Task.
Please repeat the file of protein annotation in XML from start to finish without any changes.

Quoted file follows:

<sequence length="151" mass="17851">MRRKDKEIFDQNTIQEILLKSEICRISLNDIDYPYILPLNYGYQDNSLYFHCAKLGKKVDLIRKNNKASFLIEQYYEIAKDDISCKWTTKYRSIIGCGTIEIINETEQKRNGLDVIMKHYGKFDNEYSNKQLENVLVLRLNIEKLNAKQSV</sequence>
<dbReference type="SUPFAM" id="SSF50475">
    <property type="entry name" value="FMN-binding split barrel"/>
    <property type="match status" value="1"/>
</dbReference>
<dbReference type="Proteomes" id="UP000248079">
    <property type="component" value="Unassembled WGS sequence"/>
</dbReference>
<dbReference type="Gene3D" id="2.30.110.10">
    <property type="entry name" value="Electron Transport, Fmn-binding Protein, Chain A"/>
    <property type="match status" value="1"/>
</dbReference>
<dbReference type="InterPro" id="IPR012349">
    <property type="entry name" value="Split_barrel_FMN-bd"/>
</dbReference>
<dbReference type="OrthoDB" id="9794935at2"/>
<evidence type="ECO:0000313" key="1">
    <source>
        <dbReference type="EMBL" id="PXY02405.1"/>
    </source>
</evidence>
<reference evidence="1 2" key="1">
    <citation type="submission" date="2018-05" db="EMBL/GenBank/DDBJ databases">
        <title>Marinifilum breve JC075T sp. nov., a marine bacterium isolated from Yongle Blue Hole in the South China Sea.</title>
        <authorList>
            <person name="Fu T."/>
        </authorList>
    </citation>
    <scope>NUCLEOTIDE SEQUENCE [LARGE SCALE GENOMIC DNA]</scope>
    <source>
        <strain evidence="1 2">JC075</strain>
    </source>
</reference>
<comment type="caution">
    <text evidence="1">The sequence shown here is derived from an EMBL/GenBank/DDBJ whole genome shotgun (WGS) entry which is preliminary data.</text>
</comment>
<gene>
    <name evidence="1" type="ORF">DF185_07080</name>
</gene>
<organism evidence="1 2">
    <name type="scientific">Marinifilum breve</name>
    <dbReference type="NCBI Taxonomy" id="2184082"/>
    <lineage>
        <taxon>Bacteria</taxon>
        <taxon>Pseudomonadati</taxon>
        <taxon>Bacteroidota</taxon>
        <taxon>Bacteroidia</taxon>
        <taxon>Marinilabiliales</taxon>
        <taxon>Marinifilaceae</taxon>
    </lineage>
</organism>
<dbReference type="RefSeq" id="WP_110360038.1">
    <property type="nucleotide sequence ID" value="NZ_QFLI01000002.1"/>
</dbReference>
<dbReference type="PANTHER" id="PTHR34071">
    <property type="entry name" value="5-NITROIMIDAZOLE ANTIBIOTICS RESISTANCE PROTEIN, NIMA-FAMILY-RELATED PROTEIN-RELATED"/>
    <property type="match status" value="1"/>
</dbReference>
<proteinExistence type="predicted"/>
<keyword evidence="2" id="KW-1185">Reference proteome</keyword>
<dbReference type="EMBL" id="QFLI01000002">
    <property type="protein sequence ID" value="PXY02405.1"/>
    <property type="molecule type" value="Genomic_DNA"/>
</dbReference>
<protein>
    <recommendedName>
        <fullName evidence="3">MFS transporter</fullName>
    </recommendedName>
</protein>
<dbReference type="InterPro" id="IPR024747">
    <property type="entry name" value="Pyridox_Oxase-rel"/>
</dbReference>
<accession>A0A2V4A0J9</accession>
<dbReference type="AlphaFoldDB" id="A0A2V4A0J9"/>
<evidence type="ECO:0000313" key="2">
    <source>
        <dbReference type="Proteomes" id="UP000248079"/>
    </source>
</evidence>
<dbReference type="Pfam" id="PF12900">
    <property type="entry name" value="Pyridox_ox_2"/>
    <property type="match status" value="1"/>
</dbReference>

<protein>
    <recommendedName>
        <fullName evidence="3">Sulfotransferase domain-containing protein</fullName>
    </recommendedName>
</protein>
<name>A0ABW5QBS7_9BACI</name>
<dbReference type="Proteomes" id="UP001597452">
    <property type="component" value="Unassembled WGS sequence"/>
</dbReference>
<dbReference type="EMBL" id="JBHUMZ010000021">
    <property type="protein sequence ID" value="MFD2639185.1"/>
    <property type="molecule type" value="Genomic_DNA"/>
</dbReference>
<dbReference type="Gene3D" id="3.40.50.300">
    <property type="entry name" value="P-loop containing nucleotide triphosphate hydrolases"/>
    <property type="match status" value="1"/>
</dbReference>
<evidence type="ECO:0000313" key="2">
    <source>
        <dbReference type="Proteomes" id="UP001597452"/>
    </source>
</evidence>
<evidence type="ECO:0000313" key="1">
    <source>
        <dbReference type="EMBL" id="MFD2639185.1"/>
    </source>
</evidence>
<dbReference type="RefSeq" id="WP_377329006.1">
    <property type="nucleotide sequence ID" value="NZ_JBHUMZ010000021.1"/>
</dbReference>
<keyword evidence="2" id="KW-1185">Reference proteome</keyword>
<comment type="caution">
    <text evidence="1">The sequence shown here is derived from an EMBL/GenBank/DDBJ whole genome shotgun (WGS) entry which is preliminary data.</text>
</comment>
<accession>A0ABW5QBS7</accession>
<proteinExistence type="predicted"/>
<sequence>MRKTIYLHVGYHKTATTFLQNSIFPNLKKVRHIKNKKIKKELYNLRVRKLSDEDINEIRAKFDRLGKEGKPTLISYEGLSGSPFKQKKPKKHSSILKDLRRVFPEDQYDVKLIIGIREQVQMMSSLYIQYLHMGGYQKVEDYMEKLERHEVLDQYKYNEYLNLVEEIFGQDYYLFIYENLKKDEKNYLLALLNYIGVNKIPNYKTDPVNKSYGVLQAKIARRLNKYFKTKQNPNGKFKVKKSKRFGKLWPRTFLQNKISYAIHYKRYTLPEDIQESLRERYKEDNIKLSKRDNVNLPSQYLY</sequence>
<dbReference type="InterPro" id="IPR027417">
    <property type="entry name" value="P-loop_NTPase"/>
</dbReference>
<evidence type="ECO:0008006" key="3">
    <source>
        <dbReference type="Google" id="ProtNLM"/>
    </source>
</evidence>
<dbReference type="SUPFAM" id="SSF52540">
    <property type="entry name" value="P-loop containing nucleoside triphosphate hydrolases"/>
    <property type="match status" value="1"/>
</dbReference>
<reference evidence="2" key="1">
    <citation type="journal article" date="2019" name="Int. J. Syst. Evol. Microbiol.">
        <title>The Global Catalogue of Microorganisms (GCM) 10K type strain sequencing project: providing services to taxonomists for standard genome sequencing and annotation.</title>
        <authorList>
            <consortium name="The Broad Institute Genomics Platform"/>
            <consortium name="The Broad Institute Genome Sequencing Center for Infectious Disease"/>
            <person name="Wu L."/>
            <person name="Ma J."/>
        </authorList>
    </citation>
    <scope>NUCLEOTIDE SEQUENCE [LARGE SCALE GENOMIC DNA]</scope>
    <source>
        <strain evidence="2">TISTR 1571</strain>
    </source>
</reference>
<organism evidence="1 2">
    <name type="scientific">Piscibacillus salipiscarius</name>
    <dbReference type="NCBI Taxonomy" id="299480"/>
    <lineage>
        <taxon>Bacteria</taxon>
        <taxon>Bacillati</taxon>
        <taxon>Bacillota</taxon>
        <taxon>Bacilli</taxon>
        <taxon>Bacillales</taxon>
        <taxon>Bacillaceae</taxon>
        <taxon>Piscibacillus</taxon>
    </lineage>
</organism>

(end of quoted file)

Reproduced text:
<sequence length="151" mass="17851">MRRKDKEIFDQNTIQEILLKSEICRISLNDIDYPYILPLNYGYQDNSLYFHCAKLGKKVDLIRKNNKASFLIEQYYEIAKDDISCKWTTKYRSIIGCGTIEIINETEQKRNGLDVIMKHYGKFDNEYSNKQLENVLVLRLNIEKLNAKQSV</sequence>
<dbReference type="SUPFAM" id="SSF50475">
    <property type="entry name" value="FMN-binding split barrel"/>
    <property type="match status" value="1"/>
</dbReference>
<dbReference type="Proteomes" id="UP000248079">
    <property type="component" value="Unassembled WGS sequence"/>
</dbReference>
<dbReference type="Gene3D" id="2.30.110.10">
    <property type="entry name" value="Electron Transport, Fmn-binding Protein, Chain A"/>
    <property type="match status" value="1"/>
</dbReference>
<dbReference type="InterPro" id="IPR012349">
    <property type="entry name" value="Split_barrel_FMN-bd"/>
</dbReference>
<dbReference type="OrthoDB" id="9794935at2"/>
<evidence type="ECO:0000313" key="1">
    <source>
        <dbReference type="EMBL" id="PXY02405.1"/>
    </source>
</evidence>
<reference evidence="1 2" key="1">
    <citation type="submission" date="2018-05" db="EMBL/GenBank/DDBJ databases">
        <title>Marinifilum breve JC075T sp. nov., a marine bacterium isolated from Yongle Blue Hole in the South China Sea.</title>
        <authorList>
            <person name="Fu T."/>
        </authorList>
    </citation>
    <scope>NUCLEOTIDE SEQUENCE [LARGE SCALE GENOMIC DNA]</scope>
    <source>
        <strain evidence="1 2">JC075</strain>
    </source>
</reference>
<comment type="caution">
    <text evidence="1">The sequence shown here is derived from an EMBL/GenBank/DDBJ whole genome shotgun (WGS) entry which is preliminary data.</text>
</comment>
<gene>
    <name evidence="1" type="ORF">DF185_07080</name>
</gene>
<organism evidence="1 2">
    <name type="scientific">Marinifilum breve</name>
    <dbReference type="NCBI Taxonomy" id="2184082"/>
    <lineage>
        <taxon>Bacteria</taxon>
        <taxon>Pseudomonadati</taxon>
        <taxon>Bacteroidota</taxon>
        <taxon>Bacteroidia</taxon>
        <taxon>Marinilabiliales</taxon>
        <taxon>Marinifilaceae</taxon>
    </lineage>
</organism>
<dbReference type="RefSeq" id="WP_110360038.1">
    <property type="nucleotide sequence ID" value="NZ_QFLI01000002.1"/>
</dbReference>
<dbReference type="PANTHER" id="PTHR34071">
    <property type="entry name" value="5-NITROIMIDAZOLE ANTIBIOTICS RESISTANCE PROTEIN, NIMA-FAMILY-RELATED PROTEIN-RELATED"/>
    <property type="match status" value="1"/>
</dbReference>
<proteinExistence type="predicted"/>
<keyword evidence="2" id="KW-1185">Reference proteome</keyword>
<dbReference type="EMBL" id="QFLI01000002">
    <property type="protein sequence ID" value="PXY02405.1"/>
    <property type="molecule type" value="Genomic_DNA"/>
</dbReference>
<protein>
    <recommendedName>
        <fullName evidence="3">MFS transporter</fullName>
    </recommendedName>
</protein>
<dbReference type="InterPro" id="IPR024747">
    <property type="entry name" value="Pyridox_Oxase-rel"/>
</dbReference>
<accession>A0A2V4A0J9</accession>
<dbReference type="AlphaFoldDB" id="A0A2V4A0J9"/>
<evidence type="ECO:0000313" key="2">
    <source>
        <dbReference type="Proteomes" id="UP000248079"/>
    </source>
</evidence>
<dbReference type="Pfam" id="PF12900">
    <property type="entry name" value="Pyridox_ox_2"/>
    <property type="match status" value="1"/>
</dbReference>

<protein>
    <recommendedName>
        <fullName evidence="3">Sulfotransferase domain-containing protein</fullName>
    </recommendedName>
</protein>
<name>A0ABW5QBS7_9BACI</name>
<dbReference type="Proteomes" id="UP001597452">
    <property type="component" value="Unassembled WGS sequence"/>
</dbReference>
<dbReference type="EMBL" id="JBHUMZ010000021">
    <property type="protein sequence ID" value="MFD2639185.1"/>
    <property type="molecule type" value="Genomic_DNA"/>
</dbReference>
<dbReference type="Gene3D" id="3.40.50.300">
    <property type="entry name" value="P-loop containing nucleotide triphosphate hydrolases"/>
    <property type="match status" value="1"/>
</dbReference>
<evidence type="ECO:0000313" key="2">
    <source>
        <dbReference type="Proteomes" id="UP001597452"/>
    </source>
</evidence>
<evidence type="ECO:0000313" key="1">
    <source>
        <dbReference type="EMBL" id="MFD2639185.1"/>
    </source>
</evidence>
<dbReference type="RefSeq" id="WP_377329006.1">
    <property type="nucleotide sequence ID" value="NZ_JBHUMZ010000021.1"/>
</dbReference>
<keyword evidence="2" id="KW-1185">Reference proteome</keyword>
<comment type="caution">
    <text evidence="1">The sequence shown here is derived from an EMBL/GenBank/DDBJ whole genome shotgun (WGS) entry which is preliminary data.</text>
</comment>
<accession>A0ABW5QBS7</accession>
<proteinExistence type="predicted"/>
<sequence>MRKTIYLHVGYHKTATTFLQNSIFPNLKKVRHIKNKKIKKELYNLRVRKLSDEDINEIRAKFDRLGKEGKPTLISYEGLSGSPFKQKKPKKHSSILKDLRRVFPEDQYDVKLIIGIREQVQMMSSLYIQYLHMGGYQKVEDYMEKLERHEVLDQYKYNEYLNLVEEIFGQDYYLFIYENLKKDEKNYLLALLNYIGVNKIPNYKTDPVNKSYGVLQAKIARRLNKYFKTKQNPNGKFKVKKSKRFGKLWPRTFLQNKISYAIHYKRYTLPEDIQESLRERYKEDNIKLSKRDNVNLPSQYLY</sequence>
<dbReference type="InterPro" id="IPR027417">
    <property type="entry name" value="P-loop_NTPase"/>
</dbReference>
<evidence type="ECO:0008006" key="3">
    <source>
        <dbReference type="Google" id="ProtNLM"/>
    </source>
</evidence>
<dbReference type="SUPFAM" id="SSF52540">
    <property type="entry name" value="P-loop containing nucleoside triphosphate hydrolases"/>
    <property type="match status" value="1"/>
</dbReference>
<reference evidence="2" key="1">
    <citation type="journal article" date="2019" name="Int. J. Syst. Evol. Microbiol.">
        <title>The Global Catalogue of Microorganisms (GCM) 10K type strain sequencing project: providing services to taxonomists for standard genome sequencing and annotation.</title>
        <authorList>
            <consortium name="The Broad Institute Genomics Platform"/>
            <consortium name="The Broad Institute Genome Sequencing Center for Infectious Disease"/>
            <person name="Wu L."/>
            <person name="Ma J."/>
        </authorList>
    </citation>
    <scope>NUCLEOTIDE SEQUENCE [LARGE SCALE GENOMIC DNA]</scope>
    <source>
        <strain evidence="2">TISTR 1571</strain>
    </source>
</reference>
<organism evidence="1 2">
    <name type="scientific">Piscibacillus salipiscarius</name>
    <dbReference type="NCBI Taxonomy" id="299480"/>
    <lineage>
        <taxon>Bacteria</taxon>
        <taxon>Bacillati</taxon>
        <taxon>Bacillota</taxon>
        <taxon>Bacilli</taxon>
        <taxon>Bacillales</taxon>
        <taxon>Bacillaceae</taxon>
        <taxon>Piscibacillus</taxon>
    </lineage>
</organism>